Found this post over at Pastor Steven Furtick's blog and thought it was great!
A phrase you hear all the time in sports is “playing not to lose.” This refers to a team who is either winning a game or is better than its opponent, but is so afraid of losing that instead of going for the win, they play it safe and simply don’t try to make any major mistakes. Not surprisingly these teams rarely amount to anything. They’ll win an occasional game, but not much more. And when they lose it’s usually in the final minutes of a game they could have easily put away much earlier. But now it’s too late to stage a comeback.
I think this attitude and mindset extends beyond the playing field. I would say that most people play not to lose. In other words, most of us live in such a way that our main focus is on not ruining our lives with some kind of a major failure.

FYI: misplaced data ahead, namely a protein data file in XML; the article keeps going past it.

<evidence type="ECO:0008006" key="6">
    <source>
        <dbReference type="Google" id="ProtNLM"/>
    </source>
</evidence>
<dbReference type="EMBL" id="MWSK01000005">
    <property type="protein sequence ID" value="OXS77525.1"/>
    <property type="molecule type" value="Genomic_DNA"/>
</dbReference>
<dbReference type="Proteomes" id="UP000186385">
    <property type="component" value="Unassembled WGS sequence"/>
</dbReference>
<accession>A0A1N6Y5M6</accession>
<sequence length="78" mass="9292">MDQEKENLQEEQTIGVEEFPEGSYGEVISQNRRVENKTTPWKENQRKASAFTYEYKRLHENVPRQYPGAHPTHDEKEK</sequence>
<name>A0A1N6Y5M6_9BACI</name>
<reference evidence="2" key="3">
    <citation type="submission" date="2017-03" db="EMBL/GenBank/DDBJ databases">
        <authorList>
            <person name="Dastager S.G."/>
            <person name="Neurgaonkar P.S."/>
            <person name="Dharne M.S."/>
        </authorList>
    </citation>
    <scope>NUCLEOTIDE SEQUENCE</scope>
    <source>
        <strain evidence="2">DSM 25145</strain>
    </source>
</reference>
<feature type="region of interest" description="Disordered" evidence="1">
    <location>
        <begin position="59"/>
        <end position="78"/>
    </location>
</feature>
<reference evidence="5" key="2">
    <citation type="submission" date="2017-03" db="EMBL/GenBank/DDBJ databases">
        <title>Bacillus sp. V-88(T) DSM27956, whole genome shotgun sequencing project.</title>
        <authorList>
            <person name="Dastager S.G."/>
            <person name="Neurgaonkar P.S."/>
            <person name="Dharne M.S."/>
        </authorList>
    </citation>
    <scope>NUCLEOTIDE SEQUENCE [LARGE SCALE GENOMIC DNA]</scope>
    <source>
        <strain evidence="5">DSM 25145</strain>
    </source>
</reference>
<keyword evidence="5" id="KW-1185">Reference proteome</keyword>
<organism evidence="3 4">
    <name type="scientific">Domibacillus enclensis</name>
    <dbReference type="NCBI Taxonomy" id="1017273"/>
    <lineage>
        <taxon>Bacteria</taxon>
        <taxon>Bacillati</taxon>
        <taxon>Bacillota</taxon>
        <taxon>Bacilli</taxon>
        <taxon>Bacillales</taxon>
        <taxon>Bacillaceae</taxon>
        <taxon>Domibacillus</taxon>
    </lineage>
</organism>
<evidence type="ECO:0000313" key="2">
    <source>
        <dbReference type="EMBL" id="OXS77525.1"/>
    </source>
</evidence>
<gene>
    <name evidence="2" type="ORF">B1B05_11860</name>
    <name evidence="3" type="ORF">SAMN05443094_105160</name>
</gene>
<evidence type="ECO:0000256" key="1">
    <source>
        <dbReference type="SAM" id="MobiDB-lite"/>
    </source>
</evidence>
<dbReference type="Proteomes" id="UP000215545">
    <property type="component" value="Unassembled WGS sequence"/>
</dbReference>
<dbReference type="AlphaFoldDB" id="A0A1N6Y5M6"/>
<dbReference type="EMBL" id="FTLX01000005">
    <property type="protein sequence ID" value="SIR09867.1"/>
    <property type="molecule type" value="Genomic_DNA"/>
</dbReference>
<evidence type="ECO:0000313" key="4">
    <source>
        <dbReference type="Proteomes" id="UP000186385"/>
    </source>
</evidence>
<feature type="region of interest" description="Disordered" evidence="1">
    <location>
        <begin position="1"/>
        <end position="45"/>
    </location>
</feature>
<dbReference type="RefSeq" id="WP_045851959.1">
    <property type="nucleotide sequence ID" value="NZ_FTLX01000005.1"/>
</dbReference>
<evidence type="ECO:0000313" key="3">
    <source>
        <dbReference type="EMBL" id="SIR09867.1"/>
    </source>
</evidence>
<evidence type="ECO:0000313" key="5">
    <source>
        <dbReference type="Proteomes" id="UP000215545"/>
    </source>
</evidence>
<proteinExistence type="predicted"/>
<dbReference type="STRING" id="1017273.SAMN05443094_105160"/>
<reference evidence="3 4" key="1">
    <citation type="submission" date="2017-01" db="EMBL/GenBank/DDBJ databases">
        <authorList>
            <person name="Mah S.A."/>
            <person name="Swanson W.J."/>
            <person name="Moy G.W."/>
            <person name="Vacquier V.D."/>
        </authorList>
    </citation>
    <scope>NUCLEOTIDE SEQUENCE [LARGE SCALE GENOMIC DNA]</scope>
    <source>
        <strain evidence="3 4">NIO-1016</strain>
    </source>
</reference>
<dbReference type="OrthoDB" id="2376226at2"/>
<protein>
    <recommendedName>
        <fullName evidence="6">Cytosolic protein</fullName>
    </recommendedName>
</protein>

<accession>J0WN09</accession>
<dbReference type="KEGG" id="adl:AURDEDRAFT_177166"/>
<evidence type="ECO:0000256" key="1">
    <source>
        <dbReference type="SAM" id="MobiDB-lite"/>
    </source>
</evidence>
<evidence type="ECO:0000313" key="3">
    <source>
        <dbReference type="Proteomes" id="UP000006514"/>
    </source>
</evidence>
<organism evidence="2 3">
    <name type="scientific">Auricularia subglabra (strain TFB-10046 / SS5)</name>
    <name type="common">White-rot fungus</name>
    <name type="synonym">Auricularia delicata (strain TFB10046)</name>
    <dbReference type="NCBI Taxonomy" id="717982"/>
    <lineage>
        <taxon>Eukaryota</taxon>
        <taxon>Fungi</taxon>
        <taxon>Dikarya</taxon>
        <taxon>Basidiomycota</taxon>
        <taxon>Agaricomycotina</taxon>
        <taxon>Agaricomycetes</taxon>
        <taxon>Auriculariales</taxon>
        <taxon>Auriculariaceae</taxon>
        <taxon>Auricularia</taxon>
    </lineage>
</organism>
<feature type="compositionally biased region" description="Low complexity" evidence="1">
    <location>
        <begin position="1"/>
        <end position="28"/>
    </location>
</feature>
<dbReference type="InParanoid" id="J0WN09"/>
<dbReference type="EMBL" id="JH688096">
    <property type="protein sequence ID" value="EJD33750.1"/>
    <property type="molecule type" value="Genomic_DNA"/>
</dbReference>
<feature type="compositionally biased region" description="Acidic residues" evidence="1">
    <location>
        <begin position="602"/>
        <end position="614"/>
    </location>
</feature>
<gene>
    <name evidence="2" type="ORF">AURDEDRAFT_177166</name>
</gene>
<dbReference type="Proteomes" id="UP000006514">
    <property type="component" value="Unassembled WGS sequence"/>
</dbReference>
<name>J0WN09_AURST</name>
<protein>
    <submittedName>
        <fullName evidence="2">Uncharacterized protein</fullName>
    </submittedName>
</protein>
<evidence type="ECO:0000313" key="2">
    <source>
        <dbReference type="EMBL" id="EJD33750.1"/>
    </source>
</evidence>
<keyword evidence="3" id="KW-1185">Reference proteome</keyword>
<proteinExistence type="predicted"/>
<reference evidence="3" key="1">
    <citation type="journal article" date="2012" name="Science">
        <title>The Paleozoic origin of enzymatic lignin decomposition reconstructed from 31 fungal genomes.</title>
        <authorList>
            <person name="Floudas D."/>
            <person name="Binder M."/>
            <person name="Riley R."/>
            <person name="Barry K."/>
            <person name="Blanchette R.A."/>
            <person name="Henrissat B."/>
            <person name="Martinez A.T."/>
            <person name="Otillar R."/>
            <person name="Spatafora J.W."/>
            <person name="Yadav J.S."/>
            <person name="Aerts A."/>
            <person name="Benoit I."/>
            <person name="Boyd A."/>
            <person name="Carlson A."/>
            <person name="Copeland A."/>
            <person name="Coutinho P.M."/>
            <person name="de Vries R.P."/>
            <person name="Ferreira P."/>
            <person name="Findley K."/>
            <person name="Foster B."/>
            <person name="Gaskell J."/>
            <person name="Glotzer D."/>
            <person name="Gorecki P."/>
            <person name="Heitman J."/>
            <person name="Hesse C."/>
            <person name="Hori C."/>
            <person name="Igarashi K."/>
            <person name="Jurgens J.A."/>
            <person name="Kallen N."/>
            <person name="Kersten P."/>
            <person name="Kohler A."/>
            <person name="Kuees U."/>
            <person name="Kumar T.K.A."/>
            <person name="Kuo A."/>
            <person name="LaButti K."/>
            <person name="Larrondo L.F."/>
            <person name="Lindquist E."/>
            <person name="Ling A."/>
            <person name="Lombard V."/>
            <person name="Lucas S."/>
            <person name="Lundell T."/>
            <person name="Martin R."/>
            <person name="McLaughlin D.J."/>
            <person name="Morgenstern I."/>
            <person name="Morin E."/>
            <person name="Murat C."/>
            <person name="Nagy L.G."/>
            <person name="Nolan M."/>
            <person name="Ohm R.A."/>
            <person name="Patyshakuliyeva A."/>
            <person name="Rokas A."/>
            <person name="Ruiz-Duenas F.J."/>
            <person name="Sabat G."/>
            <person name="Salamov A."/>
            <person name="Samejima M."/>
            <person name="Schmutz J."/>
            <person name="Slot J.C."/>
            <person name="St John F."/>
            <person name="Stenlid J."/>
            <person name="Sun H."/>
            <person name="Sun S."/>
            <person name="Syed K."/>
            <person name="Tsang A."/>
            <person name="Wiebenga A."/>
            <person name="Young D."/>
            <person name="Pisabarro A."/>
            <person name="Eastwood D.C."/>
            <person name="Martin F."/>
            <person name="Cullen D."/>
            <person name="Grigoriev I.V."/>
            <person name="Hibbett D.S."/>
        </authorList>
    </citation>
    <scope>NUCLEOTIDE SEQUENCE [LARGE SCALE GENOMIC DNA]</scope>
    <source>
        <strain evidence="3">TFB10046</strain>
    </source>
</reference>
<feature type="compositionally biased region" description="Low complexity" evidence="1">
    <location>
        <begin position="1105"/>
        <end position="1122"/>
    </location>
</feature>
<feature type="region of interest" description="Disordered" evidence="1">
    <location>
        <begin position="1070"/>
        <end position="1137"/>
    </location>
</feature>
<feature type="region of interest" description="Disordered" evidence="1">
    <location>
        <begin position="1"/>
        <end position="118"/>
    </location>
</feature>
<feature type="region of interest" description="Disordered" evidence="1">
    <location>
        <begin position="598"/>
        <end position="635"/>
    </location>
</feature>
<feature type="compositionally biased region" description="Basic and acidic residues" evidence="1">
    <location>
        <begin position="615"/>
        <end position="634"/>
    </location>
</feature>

Typically ruining your life is associated with a big decision that you make. You make it actively. Definitively. Maybe you do something completely stupid with your money and go bankrupt. Or maybe you have a major moral failure and devastate your personal life.
Most of us are so afraid of these things that we focus all of our energies on not doing them. And none of us should want to. We should be careful not to ruin the lives God has given us.
But there’s something that’s just as dangerous and more subtle that we should be just as afraid of. And that’s wasting our lives.
In fact, wasting your life has the potential to be more destructive because you don’t realize it’s happened until it’s too late. You wake up one day and your life is gone. You might still be able to make something of it, but you won’t be able to regain the time you’ve lost.
God hasn’t placed you on this earth for the sake of simply avoiding making mistakes. He put you here to do something. Something significant. Something lasting. The measure of your life isn’t in the mistakes you don’t make but in the measurable impact you leave.
The people who should be most afraid of ruining their lives are the ones who aren’t wasting them. They have the most to lose.
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